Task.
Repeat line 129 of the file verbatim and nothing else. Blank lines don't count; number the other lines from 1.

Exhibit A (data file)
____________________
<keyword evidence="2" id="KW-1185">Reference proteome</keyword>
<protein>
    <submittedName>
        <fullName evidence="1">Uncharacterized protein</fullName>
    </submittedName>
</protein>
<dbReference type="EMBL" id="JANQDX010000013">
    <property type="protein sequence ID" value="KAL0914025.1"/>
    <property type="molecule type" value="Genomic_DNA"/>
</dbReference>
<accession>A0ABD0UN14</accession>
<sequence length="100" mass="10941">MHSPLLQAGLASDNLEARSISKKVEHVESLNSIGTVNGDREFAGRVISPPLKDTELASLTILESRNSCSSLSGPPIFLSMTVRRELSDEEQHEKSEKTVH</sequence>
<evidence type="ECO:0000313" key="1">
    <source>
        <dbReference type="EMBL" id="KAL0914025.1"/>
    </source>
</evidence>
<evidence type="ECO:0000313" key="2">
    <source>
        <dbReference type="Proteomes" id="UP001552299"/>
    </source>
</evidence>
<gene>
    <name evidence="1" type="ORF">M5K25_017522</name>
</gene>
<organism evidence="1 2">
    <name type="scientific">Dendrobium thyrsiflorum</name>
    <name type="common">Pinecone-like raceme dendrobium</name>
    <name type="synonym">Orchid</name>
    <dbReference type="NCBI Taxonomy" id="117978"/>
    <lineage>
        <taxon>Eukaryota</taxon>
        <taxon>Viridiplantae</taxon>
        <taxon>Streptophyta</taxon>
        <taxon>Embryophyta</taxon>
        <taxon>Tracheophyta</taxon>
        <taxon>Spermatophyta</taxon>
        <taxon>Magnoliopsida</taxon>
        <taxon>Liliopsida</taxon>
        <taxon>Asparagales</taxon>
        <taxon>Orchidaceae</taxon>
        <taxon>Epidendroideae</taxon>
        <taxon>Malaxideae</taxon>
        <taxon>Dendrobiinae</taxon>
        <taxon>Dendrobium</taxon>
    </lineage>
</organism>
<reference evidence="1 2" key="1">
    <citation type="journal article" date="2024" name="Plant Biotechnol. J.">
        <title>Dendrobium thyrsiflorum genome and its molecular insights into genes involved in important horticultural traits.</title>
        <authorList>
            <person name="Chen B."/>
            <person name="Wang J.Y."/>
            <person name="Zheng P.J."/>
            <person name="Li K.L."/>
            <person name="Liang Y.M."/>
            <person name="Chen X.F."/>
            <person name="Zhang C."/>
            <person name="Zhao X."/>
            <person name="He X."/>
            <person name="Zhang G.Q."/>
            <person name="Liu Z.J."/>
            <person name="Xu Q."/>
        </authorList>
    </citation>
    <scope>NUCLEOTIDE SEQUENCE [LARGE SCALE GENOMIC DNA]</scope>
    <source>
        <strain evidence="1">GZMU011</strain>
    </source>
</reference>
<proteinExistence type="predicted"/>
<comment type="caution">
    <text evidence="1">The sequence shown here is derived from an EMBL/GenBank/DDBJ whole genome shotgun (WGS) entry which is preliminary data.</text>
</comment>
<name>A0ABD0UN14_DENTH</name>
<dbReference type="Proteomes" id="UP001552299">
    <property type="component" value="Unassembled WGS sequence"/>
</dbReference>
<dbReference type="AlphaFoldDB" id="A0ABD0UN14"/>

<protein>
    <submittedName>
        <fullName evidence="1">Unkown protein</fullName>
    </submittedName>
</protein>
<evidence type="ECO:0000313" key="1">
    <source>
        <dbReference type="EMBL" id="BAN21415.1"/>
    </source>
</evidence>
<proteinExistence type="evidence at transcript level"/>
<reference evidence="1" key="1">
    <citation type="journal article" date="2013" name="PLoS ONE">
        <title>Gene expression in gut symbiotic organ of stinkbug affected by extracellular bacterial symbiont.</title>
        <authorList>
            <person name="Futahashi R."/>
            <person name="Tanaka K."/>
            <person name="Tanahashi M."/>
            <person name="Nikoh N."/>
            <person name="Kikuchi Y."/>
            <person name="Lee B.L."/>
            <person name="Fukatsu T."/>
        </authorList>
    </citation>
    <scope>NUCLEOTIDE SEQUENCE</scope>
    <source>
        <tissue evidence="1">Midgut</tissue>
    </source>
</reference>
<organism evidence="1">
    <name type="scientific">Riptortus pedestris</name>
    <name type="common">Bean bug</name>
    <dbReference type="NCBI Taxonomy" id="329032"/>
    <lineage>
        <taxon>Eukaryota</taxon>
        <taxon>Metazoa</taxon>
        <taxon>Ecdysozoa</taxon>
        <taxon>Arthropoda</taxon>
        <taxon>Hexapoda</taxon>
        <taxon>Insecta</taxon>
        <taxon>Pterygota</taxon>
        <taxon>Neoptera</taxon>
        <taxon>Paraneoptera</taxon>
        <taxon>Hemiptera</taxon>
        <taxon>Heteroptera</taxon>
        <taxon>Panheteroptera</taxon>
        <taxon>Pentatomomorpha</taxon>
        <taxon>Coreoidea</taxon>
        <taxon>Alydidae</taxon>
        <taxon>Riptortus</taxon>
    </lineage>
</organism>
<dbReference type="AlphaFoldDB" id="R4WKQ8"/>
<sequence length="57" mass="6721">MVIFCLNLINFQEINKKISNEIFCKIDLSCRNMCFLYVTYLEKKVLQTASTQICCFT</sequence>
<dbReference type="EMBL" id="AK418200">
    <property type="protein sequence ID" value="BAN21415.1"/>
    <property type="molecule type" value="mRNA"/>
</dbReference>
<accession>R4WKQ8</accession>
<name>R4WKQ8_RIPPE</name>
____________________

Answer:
        <taxon>Riptortus</taxon>